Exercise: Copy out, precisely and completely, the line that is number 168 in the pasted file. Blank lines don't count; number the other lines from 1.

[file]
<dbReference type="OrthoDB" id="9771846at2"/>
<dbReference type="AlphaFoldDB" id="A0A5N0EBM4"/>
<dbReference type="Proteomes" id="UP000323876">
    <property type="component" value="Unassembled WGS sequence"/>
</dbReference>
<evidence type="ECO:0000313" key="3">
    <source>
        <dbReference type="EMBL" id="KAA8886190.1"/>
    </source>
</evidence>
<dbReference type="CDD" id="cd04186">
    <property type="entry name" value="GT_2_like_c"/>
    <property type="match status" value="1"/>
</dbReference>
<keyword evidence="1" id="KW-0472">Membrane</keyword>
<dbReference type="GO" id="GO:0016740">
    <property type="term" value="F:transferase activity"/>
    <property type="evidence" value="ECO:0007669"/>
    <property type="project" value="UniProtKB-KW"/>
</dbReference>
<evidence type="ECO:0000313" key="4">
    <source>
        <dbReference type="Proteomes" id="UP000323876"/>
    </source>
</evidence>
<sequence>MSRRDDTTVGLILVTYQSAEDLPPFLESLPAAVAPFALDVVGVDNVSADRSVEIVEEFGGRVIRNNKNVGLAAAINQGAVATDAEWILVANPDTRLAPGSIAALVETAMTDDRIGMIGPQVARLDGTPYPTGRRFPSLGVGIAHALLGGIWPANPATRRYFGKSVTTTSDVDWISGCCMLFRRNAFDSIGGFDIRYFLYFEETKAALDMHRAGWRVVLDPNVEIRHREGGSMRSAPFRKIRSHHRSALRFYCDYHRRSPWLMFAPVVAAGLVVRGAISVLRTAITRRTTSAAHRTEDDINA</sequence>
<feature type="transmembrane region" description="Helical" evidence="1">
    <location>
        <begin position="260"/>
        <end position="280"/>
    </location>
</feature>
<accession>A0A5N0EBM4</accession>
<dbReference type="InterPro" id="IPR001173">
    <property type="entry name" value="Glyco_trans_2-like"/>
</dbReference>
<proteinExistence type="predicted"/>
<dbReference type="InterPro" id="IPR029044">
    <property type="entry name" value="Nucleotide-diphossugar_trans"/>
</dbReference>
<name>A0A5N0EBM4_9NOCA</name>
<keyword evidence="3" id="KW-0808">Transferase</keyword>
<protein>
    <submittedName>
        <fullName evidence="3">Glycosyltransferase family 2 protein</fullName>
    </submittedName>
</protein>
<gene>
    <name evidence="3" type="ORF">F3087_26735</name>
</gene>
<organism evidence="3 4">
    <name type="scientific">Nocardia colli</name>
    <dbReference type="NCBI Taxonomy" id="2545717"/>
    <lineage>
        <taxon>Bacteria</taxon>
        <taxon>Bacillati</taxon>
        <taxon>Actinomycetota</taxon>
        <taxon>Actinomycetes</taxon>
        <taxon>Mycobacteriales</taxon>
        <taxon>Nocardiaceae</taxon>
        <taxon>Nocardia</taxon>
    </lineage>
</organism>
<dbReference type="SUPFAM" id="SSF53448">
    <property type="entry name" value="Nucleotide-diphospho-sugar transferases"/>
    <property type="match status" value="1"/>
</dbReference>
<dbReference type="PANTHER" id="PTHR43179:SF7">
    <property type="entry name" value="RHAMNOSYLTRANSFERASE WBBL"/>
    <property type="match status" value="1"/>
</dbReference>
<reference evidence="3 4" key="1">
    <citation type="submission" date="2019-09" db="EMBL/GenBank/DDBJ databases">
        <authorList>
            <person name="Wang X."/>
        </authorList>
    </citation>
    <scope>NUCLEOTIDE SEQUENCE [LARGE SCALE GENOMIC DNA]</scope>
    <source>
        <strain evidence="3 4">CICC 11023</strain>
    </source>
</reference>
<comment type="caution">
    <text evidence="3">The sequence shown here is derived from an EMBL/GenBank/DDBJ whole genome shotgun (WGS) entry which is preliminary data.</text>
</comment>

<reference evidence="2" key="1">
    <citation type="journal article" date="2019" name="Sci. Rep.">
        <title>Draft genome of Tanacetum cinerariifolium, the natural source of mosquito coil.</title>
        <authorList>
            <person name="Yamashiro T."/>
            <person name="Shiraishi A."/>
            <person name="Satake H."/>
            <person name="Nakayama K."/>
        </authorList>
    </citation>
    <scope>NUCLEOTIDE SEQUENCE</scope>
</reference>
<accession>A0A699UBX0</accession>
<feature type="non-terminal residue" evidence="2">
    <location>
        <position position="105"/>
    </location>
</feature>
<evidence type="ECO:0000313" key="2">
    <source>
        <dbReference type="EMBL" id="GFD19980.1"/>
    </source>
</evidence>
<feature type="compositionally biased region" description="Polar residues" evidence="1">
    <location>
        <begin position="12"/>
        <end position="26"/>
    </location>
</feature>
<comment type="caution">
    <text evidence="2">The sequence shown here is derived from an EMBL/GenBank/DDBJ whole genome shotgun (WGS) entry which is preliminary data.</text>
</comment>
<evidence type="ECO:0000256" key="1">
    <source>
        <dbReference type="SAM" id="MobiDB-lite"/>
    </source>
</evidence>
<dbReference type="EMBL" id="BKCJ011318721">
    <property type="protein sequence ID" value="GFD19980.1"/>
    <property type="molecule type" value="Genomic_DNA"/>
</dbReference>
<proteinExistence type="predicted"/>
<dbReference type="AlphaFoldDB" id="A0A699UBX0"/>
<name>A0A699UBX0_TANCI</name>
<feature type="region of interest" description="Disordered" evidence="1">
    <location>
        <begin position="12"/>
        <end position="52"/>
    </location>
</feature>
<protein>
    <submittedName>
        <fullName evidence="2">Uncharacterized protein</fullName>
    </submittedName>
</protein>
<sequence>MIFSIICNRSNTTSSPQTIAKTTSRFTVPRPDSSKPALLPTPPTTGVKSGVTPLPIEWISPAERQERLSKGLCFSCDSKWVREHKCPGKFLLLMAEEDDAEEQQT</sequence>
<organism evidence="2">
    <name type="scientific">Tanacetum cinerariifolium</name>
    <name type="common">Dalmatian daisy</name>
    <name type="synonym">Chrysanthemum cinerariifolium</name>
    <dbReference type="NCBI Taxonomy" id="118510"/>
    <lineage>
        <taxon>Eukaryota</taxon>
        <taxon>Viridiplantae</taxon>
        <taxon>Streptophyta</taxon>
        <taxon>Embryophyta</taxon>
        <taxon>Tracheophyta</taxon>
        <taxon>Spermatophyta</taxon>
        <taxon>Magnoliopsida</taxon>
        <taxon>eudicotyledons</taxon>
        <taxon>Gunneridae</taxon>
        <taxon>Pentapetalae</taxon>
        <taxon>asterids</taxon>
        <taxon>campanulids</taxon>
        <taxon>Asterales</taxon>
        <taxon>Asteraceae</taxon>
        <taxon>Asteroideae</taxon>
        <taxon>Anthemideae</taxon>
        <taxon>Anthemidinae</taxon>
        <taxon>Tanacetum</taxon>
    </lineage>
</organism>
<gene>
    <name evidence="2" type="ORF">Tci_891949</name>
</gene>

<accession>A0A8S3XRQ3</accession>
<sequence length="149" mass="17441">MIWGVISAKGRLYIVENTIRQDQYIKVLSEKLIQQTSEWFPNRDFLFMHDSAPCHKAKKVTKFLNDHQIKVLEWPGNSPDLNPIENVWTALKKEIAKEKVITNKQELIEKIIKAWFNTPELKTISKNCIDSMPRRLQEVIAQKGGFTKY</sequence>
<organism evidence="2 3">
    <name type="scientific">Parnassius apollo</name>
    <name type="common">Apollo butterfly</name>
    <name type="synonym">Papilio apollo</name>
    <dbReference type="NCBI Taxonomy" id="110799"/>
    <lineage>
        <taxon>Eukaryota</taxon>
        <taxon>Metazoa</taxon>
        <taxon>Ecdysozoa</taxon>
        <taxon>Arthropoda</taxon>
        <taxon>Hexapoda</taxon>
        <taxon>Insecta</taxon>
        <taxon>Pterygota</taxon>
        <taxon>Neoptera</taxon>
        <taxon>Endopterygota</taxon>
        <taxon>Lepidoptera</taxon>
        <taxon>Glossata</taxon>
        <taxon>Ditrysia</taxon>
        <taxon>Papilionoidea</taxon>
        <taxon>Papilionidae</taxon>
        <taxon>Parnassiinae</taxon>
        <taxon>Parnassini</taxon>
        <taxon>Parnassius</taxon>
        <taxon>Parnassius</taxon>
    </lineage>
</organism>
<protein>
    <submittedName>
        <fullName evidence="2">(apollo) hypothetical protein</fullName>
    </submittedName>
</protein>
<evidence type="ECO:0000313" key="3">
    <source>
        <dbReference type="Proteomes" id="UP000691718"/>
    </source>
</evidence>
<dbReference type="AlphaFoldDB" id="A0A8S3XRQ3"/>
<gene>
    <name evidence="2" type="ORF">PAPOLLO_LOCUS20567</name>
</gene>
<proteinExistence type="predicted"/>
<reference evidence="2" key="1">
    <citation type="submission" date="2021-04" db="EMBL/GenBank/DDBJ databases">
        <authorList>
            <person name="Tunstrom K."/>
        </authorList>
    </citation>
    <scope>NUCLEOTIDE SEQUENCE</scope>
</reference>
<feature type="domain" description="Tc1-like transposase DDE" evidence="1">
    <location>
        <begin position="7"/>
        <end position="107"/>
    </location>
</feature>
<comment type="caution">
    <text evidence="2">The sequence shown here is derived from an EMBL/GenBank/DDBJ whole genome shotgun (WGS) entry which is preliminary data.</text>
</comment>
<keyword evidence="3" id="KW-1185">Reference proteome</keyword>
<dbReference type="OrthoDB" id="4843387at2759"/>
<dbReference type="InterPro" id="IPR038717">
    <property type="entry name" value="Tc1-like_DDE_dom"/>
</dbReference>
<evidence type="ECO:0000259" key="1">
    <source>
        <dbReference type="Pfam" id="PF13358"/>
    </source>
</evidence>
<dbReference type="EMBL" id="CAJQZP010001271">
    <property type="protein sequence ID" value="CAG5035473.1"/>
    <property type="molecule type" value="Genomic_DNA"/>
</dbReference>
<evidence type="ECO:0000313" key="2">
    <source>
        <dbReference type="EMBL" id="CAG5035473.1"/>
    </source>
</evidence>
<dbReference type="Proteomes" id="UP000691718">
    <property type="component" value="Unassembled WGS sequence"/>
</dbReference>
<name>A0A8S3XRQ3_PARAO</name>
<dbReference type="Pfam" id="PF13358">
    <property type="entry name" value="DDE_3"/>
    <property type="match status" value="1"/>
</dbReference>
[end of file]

<gene>